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Design and Fabrication of 3D Printer Based Patient-Specific Intensity Modulated Brachytherapy (IMBT) Tandem for Cervical Cancer

J Jung

J Jung1*, H Zhang2 , S Olberg3 , B Lu4 , J Jung5 , J Kim6 , H Li7 , S Mutic8 , J Park9 , (1) University of Florida, Gainesville, FL, (2) Washington University School of Medicine in St. louis, Saint Louis, MO, (3) Missouri University of Science and Technology, Rolla, Missouri, (4) University of Florida, Gainesville, FL, (5) National Cancer Center, Goyang-si, Gyeonggi-do, (6) Yonsei University College of Medicine, Yonsei Cancer Center, Seoul, Seoul, (7) Washington University School of Medicine, St. Louis, MO, (8) Washington University in St Louis, St Louis, MO, (9) Washington University in St. Louis, St. Louis, MO


WE-AB-605-6 (Wednesday, August 2, 2017) 7:30 AM - 9:30 AM Room: 605

Purpose: To design and fabricate a new tandem device using a 3D metal printer for patient-specific intensity modulated brachytherapy (IMBT).

Methods: The tandem is designed by simultaneously optimizing the wall thickness of the tandem applicator and the dwell time based on a patient’s anatomy. The model parameters are input into 3D modeling software (Cinema 4D) to generate a stereolithographic (STL) file for the final 3D printing. At each dwell position of the HDR source, the surrounding tandem wall is divided into six equiangular sections with varying thicknesses of tungsten. The thickness of each section varies from 0.12 cm to 0.48 cm inwards, such that the exterior surface of the tandem resembles the traditional applicator (d=1.2 cm). This is performed using the ‘inner extrude’ function in the 3D modeling software for all pre-defined dwell positions. This 3D model is exported to the 3D printing software (Simplify3D) and converted from 3D volumetric data into an STL file. A 3D metal printer (ProX DMP 320) finally fabricates the tandem applicator using tungsten. For the feasibility study, the tandem samples were printed by a fused deposition modeling (FDM) 3D printer with polylactic acid (PLA) filament to verify the accuracy and uncertainty of the 3D printing process.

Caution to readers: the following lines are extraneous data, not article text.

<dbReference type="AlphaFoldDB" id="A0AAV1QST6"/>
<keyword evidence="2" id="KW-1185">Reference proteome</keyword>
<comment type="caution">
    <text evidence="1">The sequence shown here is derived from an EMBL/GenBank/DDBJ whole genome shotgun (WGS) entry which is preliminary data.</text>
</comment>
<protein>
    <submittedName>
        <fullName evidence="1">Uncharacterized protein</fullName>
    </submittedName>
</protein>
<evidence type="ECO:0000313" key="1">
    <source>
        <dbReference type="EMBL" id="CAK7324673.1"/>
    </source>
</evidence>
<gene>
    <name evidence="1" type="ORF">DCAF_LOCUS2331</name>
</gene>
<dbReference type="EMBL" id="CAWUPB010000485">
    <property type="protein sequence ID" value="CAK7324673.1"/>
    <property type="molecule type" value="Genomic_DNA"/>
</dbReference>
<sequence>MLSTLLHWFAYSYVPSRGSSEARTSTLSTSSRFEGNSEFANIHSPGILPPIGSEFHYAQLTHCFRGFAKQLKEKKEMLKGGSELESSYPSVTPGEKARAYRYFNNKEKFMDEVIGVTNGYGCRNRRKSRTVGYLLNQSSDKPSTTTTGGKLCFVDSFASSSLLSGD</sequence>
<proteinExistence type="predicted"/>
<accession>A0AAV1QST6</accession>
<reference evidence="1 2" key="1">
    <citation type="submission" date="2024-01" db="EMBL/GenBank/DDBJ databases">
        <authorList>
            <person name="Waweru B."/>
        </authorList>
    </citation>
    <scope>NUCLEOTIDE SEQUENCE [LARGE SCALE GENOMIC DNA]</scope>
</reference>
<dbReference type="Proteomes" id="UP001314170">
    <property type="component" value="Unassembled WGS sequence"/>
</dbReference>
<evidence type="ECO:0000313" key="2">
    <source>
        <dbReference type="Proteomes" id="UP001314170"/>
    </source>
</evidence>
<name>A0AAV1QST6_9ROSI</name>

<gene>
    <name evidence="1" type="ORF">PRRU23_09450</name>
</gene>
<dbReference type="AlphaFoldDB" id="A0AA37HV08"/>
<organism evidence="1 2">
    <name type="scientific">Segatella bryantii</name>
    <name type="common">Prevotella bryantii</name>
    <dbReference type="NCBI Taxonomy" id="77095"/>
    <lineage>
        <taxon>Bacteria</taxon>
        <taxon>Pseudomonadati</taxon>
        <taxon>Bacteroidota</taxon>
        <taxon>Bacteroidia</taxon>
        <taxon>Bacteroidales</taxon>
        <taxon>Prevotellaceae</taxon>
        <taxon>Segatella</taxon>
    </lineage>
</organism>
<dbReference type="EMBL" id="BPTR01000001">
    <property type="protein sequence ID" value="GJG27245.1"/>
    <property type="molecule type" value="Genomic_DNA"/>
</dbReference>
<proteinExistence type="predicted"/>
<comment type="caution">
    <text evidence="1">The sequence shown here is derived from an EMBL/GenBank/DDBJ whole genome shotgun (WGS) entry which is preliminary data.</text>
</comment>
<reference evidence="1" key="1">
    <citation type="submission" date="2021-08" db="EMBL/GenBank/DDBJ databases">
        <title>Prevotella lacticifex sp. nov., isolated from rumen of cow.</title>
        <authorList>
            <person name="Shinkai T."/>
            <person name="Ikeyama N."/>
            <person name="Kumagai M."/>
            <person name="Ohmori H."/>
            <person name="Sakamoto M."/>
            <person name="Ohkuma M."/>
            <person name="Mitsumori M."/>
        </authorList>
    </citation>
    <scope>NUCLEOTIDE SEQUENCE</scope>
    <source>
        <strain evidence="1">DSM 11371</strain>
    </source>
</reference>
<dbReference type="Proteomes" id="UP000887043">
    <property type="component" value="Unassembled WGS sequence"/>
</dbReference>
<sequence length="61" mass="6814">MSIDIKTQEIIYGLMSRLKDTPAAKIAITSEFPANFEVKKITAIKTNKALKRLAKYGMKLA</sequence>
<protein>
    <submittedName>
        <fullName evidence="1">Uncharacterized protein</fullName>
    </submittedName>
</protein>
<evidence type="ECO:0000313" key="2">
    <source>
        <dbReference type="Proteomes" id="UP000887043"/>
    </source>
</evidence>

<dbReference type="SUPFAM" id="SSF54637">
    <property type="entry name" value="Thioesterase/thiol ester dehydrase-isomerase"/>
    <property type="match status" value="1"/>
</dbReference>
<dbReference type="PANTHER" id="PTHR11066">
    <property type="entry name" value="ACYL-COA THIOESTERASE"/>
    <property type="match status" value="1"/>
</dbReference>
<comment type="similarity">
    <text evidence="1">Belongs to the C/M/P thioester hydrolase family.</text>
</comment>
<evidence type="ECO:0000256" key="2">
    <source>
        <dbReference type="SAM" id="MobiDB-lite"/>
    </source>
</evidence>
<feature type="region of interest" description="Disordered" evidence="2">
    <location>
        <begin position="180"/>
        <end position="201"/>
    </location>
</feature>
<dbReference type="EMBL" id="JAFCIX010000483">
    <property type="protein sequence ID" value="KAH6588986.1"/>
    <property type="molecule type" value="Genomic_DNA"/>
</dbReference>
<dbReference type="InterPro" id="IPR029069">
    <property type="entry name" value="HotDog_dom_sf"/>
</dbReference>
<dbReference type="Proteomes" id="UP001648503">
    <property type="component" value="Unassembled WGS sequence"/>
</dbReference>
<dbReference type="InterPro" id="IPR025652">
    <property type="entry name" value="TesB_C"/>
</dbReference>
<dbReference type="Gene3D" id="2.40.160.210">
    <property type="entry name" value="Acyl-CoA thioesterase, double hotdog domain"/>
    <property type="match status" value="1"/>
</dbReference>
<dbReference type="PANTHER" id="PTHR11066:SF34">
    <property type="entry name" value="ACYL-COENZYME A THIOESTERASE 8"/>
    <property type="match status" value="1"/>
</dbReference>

Results: The results indicated that the 3D printing of a tandem is achievable without major discrepancy between the digital and physical models. The comparison between the model parameters and 3D printed model showed that the accuracy was within 0.1 mm.

Conclusion: In this study, we have demonstrated the feasibility of 3D printing a tandem for IMBT application. It is anticipated that our method can be an alternative to conventional tandem when surrounding organs at risk (OARs) limit the tumor-dose coverage during HDR. Also, this method can be adapted to other HDR sites such as rectal, prostate, and breast.

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